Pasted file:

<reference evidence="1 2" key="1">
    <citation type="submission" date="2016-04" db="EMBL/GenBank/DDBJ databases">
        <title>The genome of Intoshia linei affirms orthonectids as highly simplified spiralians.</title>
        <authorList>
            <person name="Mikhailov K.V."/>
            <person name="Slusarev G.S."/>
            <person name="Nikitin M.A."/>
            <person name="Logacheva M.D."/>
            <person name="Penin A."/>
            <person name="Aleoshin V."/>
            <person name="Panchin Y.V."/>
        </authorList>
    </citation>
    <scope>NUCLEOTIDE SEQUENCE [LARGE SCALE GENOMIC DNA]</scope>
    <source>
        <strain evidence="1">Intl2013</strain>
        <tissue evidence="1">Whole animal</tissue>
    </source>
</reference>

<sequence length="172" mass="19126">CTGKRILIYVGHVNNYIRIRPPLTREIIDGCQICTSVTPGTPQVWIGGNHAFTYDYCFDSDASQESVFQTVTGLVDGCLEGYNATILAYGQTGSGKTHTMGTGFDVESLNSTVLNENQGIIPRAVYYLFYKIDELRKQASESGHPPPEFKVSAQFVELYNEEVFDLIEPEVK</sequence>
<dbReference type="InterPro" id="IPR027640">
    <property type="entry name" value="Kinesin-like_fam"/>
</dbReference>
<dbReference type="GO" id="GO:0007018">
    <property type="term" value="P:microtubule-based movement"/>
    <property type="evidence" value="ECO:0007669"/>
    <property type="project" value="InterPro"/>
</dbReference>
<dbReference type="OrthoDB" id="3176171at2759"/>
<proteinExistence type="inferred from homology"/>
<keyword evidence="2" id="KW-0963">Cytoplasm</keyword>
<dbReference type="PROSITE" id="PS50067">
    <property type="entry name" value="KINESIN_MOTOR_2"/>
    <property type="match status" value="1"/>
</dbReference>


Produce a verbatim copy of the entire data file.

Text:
<reference evidence="1 2" key="1">
    <citation type="submission" date="2016-04" db="EMBL/GenBank/DDBJ databases">
        <title>The genome of Intoshia linei affirms orthonectids as highly simplified spiralians.</title>
        <authorList>
            <person name="Mikhailov K.V."/>
            <person name="Slusarev G.S."/>
            <person name="Nikitin M.A."/>
            <person name="Logacheva M.D."/>
            <person name="Penin A."/>
            <person name="Aleoshin V."/>
            <person name="Panchin Y.V."/>
        </authorList>
    </citation>
    <scope>NUCLEOTIDE SEQUENCE [LARGE SCALE GENOMIC DNA]</scope>
    <source>
        <strain evidence="1">Intl2013</strain>
        <tissue evidence="1">Whole animal</tissue>
    </source>
</reference>

<sequence length="172" mass="19126">CTGKRILIYVGHVNNYIRIRPPLTREIIDGCQICTSVTPGTPQVWIGGNHAFTYDYCFDSDASQESVFQTVTGLVDGCLEGYNATILAYGQTGSGKTHTMGTGFDVESLNSTVLNENQGIIPRAVYYLFYKIDELRKQASESGHPPPEFKVSAQFVELYNEEVFDLIEPEVK</sequence>
<dbReference type="InterPro" id="IPR027640">
    <property type="entry name" value="Kinesin-like_fam"/>
</dbReference>
<dbReference type="GO" id="GO:0007018">
    <property type="term" value="P:microtubule-based movement"/>
    <property type="evidence" value="ECO:0007669"/>
    <property type="project" value="InterPro"/>
</dbReference>
<dbReference type="OrthoDB" id="3176171at2759"/>
<proteinExistence type="inferred from homology"/>
<keyword evidence="2" id="KW-0963">Cytoplasm</keyword>
<dbReference type="PROSITE" id="PS50067">
    <property type="entry name" value="KINESIN_MOTOR_2"/>
    <property type="match status" value="1"/>
</dbReference>